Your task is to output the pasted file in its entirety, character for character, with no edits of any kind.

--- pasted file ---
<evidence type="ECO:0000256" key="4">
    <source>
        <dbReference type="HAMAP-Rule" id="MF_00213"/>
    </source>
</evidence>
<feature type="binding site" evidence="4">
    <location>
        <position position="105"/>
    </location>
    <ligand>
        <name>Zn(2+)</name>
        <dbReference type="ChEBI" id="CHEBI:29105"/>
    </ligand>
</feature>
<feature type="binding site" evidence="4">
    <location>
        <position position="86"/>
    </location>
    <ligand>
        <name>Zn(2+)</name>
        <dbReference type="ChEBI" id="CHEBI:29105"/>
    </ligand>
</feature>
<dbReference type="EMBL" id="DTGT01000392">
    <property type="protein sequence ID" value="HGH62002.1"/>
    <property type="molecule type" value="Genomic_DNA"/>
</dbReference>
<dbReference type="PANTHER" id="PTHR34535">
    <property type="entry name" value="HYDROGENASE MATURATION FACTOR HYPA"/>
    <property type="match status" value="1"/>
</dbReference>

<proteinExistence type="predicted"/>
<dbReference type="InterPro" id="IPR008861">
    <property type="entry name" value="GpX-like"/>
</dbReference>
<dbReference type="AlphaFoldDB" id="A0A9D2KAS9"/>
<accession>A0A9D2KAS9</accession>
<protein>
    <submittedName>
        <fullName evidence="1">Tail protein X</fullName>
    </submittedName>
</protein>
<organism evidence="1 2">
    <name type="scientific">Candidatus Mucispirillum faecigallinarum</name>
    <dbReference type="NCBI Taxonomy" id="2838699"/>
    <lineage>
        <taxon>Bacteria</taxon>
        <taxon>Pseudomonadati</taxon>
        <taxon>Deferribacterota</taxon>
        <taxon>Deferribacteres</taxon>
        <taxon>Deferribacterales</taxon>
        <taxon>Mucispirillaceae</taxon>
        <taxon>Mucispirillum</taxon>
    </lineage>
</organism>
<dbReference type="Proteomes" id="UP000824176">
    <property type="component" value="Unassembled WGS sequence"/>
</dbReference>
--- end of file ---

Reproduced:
<evidence type="ECO:0000256" key="4">
    <source>
        <dbReference type="HAMAP-Rule" id="MF_00213"/>
    </source>
</evidence>
<feature type="binding site" evidence="4">
    <location>
        <position position="105"/>
    </location>
    <ligand>
        <name>Zn(2+)</name>
        <dbReference type="ChEBI" id="CHEBI:29105"/>
    </ligand>
</feature>
<feature type="binding site" evidence="4">
    <location>
        <position position="86"/>
    </location>
    <ligand>
        <name>Zn(2+)</name>
        <dbReference type="ChEBI" id="CHEBI:29105"/>
    </ligand>
</feature>
<dbReference type="EMBL" id="DTGT01000392">
    <property type="protein sequence ID" value="HGH62002.1"/>
    <property type="molecule type" value="Genomic_DNA"/>
</dbReference>
<dbReference type="PANTHER" id="PTHR34535">
    <property type="entry name" value="HYDROGENASE MATURATION FACTOR HYPA"/>
    <property type="match status" value="1"/>
</dbReference>

<proteinExistence type="predicted"/>
<dbReference type="InterPro" id="IPR008861">
    <property type="entry name" value="GpX-like"/>
</dbReference>
<dbReference type="AlphaFoldDB" id="A0A9D2KAS9"/>
<accession>A0A9D2KAS9</accession>
<protein>
    <submittedName>
        <fullName evidence="1">Tail protein X</fullName>
    </submittedName>
</protein>
<organism evidence="1 2">
    <name type="scientific">Candidatus Mucispirillum faecigallinarum</name>
    <dbReference type="NCBI Taxonomy" id="2838699"/>
    <lineage>
        <taxon>Bacteria</taxon>
        <taxon>Pseudomonadati</taxon>
        <taxon>Deferribacterota</taxon>
        <taxon>Deferribacteres</taxon>
        <taxon>Deferribacterales</taxon>
        <taxon>Mucispirillaceae</taxon>
        <taxon>Mucispirillum</taxon>
    </lineage>
</organism>
<dbReference type="Proteomes" id="UP000824176">
    <property type="component" value="Unassembled WGS sequence"/>
</dbReference>